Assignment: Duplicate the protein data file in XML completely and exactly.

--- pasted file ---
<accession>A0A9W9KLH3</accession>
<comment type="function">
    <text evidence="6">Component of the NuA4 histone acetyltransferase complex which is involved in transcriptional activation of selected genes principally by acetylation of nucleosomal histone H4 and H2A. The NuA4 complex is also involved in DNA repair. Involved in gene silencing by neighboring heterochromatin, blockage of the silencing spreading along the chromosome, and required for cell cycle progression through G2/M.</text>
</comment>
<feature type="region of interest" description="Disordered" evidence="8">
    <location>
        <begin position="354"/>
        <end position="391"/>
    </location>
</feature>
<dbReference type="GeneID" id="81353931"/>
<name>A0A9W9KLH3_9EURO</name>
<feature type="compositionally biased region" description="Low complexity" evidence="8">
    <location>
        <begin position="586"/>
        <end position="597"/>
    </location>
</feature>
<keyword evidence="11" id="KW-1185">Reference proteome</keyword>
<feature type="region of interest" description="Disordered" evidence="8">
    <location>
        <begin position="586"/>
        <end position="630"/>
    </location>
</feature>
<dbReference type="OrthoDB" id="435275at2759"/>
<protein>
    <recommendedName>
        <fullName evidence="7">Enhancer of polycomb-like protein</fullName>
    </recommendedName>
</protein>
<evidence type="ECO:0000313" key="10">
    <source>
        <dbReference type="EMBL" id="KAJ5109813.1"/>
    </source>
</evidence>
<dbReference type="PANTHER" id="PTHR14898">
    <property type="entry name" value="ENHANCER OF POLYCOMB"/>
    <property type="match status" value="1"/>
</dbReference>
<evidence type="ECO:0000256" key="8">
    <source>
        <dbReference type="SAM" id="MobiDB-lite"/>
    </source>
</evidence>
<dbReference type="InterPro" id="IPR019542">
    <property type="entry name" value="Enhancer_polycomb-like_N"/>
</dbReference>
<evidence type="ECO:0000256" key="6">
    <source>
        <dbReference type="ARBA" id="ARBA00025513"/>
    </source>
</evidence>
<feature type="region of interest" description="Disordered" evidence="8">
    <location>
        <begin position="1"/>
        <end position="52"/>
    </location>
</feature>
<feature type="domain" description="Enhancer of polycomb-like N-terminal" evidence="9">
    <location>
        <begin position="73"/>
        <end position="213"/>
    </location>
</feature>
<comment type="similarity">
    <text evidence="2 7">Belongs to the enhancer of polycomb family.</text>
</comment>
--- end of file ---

<accession>A0A9W9KLH3</accession>
<comment type="function">
    <text evidence="6">Component of the NuA4 histone acetyltransferase complex which is involved in transcriptional activation of selected genes principally by acetylation of nucleosomal histone H4 and H2A. The NuA4 complex is also involved in DNA repair. Involved in gene silencing by neighboring heterochromatin, blockage of the silencing spreading along the chromosome, and required for cell cycle progression through G2/M.</text>
</comment>
<feature type="region of interest" description="Disordered" evidence="8">
    <location>
        <begin position="354"/>
        <end position="391"/>
    </location>
</feature>
<dbReference type="GeneID" id="81353931"/>
<name>A0A9W9KLH3_9EURO</name>
<feature type="compositionally biased region" description="Low complexity" evidence="8">
    <location>
        <begin position="586"/>
        <end position="597"/>
    </location>
</feature>
<keyword evidence="11" id="KW-1185">Reference proteome</keyword>
<feature type="region of interest" description="Disordered" evidence="8">
    <location>
        <begin position="586"/>
        <end position="630"/>
    </location>
</feature>
<dbReference type="OrthoDB" id="435275at2759"/>
<protein>
    <recommendedName>
        <fullName evidence="7">Enhancer of polycomb-like protein</fullName>
    </recommendedName>
</protein>
<evidence type="ECO:0000313" key="10">
    <source>
        <dbReference type="EMBL" id="KAJ5109813.1"/>
    </source>
</evidence>
<dbReference type="PANTHER" id="PTHR14898">
    <property type="entry name" value="ENHANCER OF POLYCOMB"/>
    <property type="match status" value="1"/>
</dbReference>
<evidence type="ECO:0000256" key="8">
    <source>
        <dbReference type="SAM" id="MobiDB-lite"/>
    </source>
</evidence>
<dbReference type="InterPro" id="IPR019542">
    <property type="entry name" value="Enhancer_polycomb-like_N"/>
</dbReference>
<evidence type="ECO:0000256" key="6">
    <source>
        <dbReference type="ARBA" id="ARBA00025513"/>
    </source>
</evidence>
<feature type="region of interest" description="Disordered" evidence="8">
    <location>
        <begin position="1"/>
        <end position="52"/>
    </location>
</feature>
<feature type="domain" description="Enhancer of polycomb-like N-terminal" evidence="9">
    <location>
        <begin position="73"/>
        <end position="213"/>
    </location>
</feature>
<comment type="similarity">
    <text evidence="2 7">Belongs to the enhancer of polycomb family.</text>
</comment>